Camellias Brighten the Shortest Winter Days
If you’re someone who would prefer for winter to fly by as quickly as possible, you might find February to be a difficult month – despite the relatively mild winter weather we experience here in Charleston and Point Hope. Never fear! One of the great things about Lowcountry winters is that there’s virtually always something in bloom in the landscape. And in February, the winter-blooming Camellia shrubs that fill gardens throughout the Lowcountry explode with color.
Camellias have been grown for over 3,000 years, primarily in East Asia. They were introduced to the Lowcountry by André Michaux, a botanist for King Louis XVI of France who came to Charleston and established an experimental botanical garden where it is believed he first planted Camellias in the region.
Camellias come in six primary forms based on how their petals are arranged, and their colors range from white to a variety of shades of pinks and reds. In all, there are approximately 250 species of Camellias today, with the most popular being the C. Japonica and the C. Sasanqua. Beyond these popular varieties, there are several cultivars that originated in the Lowcountry, including “Carolina Girl” (which was created in 1961) and “Reine des Fleurs,” one of Michaux’s originals.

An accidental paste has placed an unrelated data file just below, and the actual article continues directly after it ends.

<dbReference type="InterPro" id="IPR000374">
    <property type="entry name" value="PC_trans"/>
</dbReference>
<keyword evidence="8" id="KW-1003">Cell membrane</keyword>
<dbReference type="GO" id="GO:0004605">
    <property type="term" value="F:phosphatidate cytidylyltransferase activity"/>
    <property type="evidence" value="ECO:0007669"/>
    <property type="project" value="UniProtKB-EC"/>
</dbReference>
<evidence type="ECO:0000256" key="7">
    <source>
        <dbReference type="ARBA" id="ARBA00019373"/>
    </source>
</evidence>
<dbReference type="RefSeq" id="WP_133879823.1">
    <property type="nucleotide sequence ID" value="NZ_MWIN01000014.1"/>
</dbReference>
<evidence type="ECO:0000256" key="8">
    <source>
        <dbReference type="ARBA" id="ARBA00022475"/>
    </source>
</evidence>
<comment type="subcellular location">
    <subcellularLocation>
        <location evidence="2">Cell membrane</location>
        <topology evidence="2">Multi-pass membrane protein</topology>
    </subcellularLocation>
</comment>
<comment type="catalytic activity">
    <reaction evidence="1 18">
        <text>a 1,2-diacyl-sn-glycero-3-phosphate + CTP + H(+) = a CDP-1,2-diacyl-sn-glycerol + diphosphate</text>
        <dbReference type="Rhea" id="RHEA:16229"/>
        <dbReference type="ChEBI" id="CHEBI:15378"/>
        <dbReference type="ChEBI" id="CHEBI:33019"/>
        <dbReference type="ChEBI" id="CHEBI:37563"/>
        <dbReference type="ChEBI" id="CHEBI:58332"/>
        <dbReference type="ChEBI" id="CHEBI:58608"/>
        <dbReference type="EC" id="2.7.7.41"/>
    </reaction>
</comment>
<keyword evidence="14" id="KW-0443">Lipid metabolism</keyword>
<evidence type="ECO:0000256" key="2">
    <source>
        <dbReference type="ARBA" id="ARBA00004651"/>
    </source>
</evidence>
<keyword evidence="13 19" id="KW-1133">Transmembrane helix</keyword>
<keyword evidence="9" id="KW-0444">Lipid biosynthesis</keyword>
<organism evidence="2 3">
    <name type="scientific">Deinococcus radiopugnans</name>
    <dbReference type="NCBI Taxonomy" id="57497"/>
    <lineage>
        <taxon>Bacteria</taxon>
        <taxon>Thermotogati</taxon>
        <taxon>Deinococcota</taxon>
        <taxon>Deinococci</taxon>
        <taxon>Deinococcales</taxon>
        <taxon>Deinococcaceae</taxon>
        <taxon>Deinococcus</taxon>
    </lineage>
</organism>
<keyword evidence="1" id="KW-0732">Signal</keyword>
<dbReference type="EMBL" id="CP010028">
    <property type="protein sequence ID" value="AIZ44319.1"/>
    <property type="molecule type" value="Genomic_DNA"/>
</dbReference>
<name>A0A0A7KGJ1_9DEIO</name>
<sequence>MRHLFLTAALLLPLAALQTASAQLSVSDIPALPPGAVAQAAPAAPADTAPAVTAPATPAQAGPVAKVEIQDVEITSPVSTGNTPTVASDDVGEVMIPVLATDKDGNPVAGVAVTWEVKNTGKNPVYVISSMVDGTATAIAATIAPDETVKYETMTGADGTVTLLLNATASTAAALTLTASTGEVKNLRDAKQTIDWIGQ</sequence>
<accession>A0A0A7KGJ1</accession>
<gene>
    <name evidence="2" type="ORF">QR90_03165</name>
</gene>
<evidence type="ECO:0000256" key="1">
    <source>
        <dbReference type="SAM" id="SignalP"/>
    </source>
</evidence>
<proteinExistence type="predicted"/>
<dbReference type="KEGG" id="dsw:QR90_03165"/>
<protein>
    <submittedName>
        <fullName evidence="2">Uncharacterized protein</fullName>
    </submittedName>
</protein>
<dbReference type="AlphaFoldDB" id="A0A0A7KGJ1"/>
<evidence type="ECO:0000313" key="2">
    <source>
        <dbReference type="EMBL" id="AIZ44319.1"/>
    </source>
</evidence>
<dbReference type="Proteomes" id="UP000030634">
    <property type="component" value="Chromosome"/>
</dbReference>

For a real treat, February is the time to visit local gardens and historic plantations to experience these beauties in full bloom. Check out Magnolia Plantation & Gardens, which has the largest collection of Camellias in Charleston (more than 20,000!), some of which date back to the 1840s. Middleton Place Plantation is also well worth a visit. Michaux presented the Middleton family with Camellia plants for their gardens in 1786, and today the property’s collection totals more than 4,000 Camellias.
If you’ve got the winter blues, a visit to one of these Charleston destinations in February is sure to brighten your day!